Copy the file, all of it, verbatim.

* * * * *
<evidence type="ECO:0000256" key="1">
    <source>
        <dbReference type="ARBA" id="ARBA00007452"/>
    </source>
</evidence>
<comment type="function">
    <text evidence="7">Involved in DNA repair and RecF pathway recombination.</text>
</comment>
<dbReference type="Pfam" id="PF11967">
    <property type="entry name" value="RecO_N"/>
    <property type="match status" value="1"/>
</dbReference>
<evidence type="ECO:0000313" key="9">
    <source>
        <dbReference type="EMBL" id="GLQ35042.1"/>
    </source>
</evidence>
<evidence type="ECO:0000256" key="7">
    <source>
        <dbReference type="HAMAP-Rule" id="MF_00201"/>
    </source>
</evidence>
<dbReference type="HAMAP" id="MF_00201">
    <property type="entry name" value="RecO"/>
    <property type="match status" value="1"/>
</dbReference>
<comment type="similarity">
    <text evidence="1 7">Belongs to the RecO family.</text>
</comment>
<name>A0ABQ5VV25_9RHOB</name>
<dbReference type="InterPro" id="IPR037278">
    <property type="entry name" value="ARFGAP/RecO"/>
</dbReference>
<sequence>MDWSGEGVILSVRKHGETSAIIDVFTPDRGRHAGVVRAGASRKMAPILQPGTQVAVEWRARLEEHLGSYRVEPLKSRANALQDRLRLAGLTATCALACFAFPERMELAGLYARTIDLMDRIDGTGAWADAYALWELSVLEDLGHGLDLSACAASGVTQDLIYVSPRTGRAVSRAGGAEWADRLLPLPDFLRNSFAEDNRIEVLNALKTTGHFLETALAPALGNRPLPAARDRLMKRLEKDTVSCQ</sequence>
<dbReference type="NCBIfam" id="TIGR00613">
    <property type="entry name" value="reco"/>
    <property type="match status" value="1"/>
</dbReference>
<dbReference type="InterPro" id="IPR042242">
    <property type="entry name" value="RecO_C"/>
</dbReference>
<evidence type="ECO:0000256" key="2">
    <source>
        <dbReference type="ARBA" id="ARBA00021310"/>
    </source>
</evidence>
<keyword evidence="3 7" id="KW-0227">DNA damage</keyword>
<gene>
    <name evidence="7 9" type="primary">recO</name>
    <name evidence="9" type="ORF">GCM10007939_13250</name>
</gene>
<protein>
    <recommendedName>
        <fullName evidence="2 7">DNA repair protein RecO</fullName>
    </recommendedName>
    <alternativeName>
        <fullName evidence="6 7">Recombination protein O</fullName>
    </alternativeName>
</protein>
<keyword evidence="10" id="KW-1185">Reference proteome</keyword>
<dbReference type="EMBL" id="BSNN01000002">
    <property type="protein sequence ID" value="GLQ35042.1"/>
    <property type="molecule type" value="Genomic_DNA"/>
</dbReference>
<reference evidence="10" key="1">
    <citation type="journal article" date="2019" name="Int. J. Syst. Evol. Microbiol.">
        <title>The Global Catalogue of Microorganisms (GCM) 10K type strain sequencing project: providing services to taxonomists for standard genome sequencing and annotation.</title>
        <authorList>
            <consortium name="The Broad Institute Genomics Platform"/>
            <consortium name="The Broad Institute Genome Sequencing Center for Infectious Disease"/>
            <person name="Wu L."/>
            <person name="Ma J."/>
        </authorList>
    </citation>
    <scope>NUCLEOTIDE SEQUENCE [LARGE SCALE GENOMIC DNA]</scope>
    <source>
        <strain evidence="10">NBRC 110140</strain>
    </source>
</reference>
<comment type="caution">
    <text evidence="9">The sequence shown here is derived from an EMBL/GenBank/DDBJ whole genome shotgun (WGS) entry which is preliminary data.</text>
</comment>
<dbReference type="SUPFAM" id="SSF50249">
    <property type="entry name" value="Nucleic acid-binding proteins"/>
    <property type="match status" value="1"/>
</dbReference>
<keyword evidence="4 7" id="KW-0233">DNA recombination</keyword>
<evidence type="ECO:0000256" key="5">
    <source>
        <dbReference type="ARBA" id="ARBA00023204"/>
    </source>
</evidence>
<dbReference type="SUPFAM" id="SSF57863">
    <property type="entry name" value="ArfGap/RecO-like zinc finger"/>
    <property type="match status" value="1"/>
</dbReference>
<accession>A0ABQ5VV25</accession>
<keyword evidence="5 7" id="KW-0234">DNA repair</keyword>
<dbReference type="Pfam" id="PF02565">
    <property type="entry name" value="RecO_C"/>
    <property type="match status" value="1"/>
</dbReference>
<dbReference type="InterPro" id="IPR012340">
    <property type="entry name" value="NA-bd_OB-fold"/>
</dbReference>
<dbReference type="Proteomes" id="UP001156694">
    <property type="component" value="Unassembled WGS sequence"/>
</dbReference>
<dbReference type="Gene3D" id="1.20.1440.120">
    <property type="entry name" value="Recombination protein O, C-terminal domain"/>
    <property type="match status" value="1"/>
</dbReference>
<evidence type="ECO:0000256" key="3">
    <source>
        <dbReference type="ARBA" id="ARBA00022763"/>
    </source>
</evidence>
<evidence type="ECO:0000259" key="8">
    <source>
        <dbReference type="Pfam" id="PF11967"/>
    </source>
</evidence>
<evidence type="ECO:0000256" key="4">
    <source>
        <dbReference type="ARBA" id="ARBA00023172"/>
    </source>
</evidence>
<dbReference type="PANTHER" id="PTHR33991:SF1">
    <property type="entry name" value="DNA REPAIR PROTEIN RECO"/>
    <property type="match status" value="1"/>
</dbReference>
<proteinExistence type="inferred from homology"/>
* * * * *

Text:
<evidence type="ECO:0000256" key="1">
    <source>
        <dbReference type="ARBA" id="ARBA00007452"/>
    </source>
</evidence>
<comment type="function">
    <text evidence="7">Involved in DNA repair and RecF pathway recombination.</text>
</comment>
<dbReference type="Pfam" id="PF11967">
    <property type="entry name" value="RecO_N"/>
    <property type="match status" value="1"/>
</dbReference>
<evidence type="ECO:0000313" key="9">
    <source>
        <dbReference type="EMBL" id="GLQ35042.1"/>
    </source>
</evidence>
<evidence type="ECO:0000256" key="7">
    <source>
        <dbReference type="HAMAP-Rule" id="MF_00201"/>
    </source>
</evidence>
<dbReference type="HAMAP" id="MF_00201">
    <property type="entry name" value="RecO"/>
    <property type="match status" value="1"/>
</dbReference>
<comment type="similarity">
    <text evidence="1 7">Belongs to the RecO family.</text>
</comment>
<name>A0ABQ5VV25_9RHOB</name>
<dbReference type="InterPro" id="IPR037278">
    <property type="entry name" value="ARFGAP/RecO"/>
</dbReference>
<sequence>MDWSGEGVILSVRKHGETSAIIDVFTPDRGRHAGVVRAGASRKMAPILQPGTQVAVEWRARLEEHLGSYRVEPLKSRANALQDRLRLAGLTATCALACFAFPERMELAGLYARTIDLMDRIDGTGAWADAYALWELSVLEDLGHGLDLSACAASGVTQDLIYVSPRTGRAVSRAGGAEWADRLLPLPDFLRNSFAEDNRIEVLNALKTTGHFLETALAPALGNRPLPAARDRLMKRLEKDTVSCQ</sequence>
<dbReference type="NCBIfam" id="TIGR00613">
    <property type="entry name" value="reco"/>
    <property type="match status" value="1"/>
</dbReference>
<dbReference type="InterPro" id="IPR042242">
    <property type="entry name" value="RecO_C"/>
</dbReference>
<evidence type="ECO:0000256" key="2">
    <source>
        <dbReference type="ARBA" id="ARBA00021310"/>
    </source>
</evidence>
<keyword evidence="3 7" id="KW-0227">DNA damage</keyword>
<gene>
    <name evidence="7 9" type="primary">recO</name>
    <name evidence="9" type="ORF">GCM10007939_13250</name>
</gene>
<protein>
    <recommendedName>
        <fullName evidence="2 7">DNA repair protein RecO</fullName>
    </recommendedName>
    <alternativeName>
        <fullName evidence="6 7">Recombination protein O</fullName>
    </alternativeName>
</protein>
<keyword evidence="10" id="KW-1185">Reference proteome</keyword>
<dbReference type="EMBL" id="BSNN01000002">
    <property type="protein sequence ID" value="GLQ35042.1"/>
    <property type="molecule type" value="Genomic_DNA"/>
</dbReference>
<reference evidence="10" key="1">
    <citation type="journal article" date="2019" name="Int. J. Syst. Evol. Microbiol.">
        <title>The Global Catalogue of Microorganisms (GCM) 10K type strain sequencing project: providing services to taxonomists for standard genome sequencing and annotation.</title>
        <authorList>
            <consortium name="The Broad Institute Genomics Platform"/>
            <consortium name="The Broad Institute Genome Sequencing Center for Infectious Disease"/>
            <person name="Wu L."/>
            <person name="Ma J."/>
        </authorList>
    </citation>
    <scope>NUCLEOTIDE SEQUENCE [LARGE SCALE GENOMIC DNA]</scope>
    <source>
        <strain evidence="10">NBRC 110140</strain>
    </source>
</reference>
<comment type="caution">
    <text evidence="9">The sequence shown here is derived from an EMBL/GenBank/DDBJ whole genome shotgun (WGS) entry which is preliminary data.</text>
</comment>
<dbReference type="SUPFAM" id="SSF50249">
    <property type="entry name" value="Nucleic acid-binding proteins"/>
    <property type="match status" value="1"/>
</dbReference>
<keyword evidence="4 7" id="KW-0233">DNA recombination</keyword>
<evidence type="ECO:0000256" key="5">
    <source>
        <dbReference type="ARBA" id="ARBA00023204"/>
    </source>
</evidence>
<dbReference type="SUPFAM" id="SSF57863">
    <property type="entry name" value="ArfGap/RecO-like zinc finger"/>
    <property type="match status" value="1"/>
</dbReference>
<accession>A0ABQ5VV25</accession>
<keyword evidence="5 7" id="KW-0234">DNA repair</keyword>
<dbReference type="Pfam" id="PF02565">
    <property type="entry name" value="RecO_C"/>
    <property type="match status" value="1"/>
</dbReference>
<dbReference type="InterPro" id="IPR012340">
    <property type="entry name" value="NA-bd_OB-fold"/>
</dbReference>
<dbReference type="Proteomes" id="UP001156694">
    <property type="component" value="Unassembled WGS sequence"/>
</dbReference>
<dbReference type="Gene3D" id="1.20.1440.120">
    <property type="entry name" value="Recombination protein O, C-terminal domain"/>
    <property type="match status" value="1"/>
</dbReference>
<evidence type="ECO:0000256" key="3">
    <source>
        <dbReference type="ARBA" id="ARBA00022763"/>
    </source>
</evidence>
<evidence type="ECO:0000259" key="8">
    <source>
        <dbReference type="Pfam" id="PF11967"/>
    </source>
</evidence>
<evidence type="ECO:0000256" key="4">
    <source>
        <dbReference type="ARBA" id="ARBA00023172"/>
    </source>
</evidence>
<dbReference type="PANTHER" id="PTHR33991:SF1">
    <property type="entry name" value="DNA REPAIR PROTEIN RECO"/>
    <property type="match status" value="1"/>
</dbReference>
<proteinExistence type="inferred from homology"/>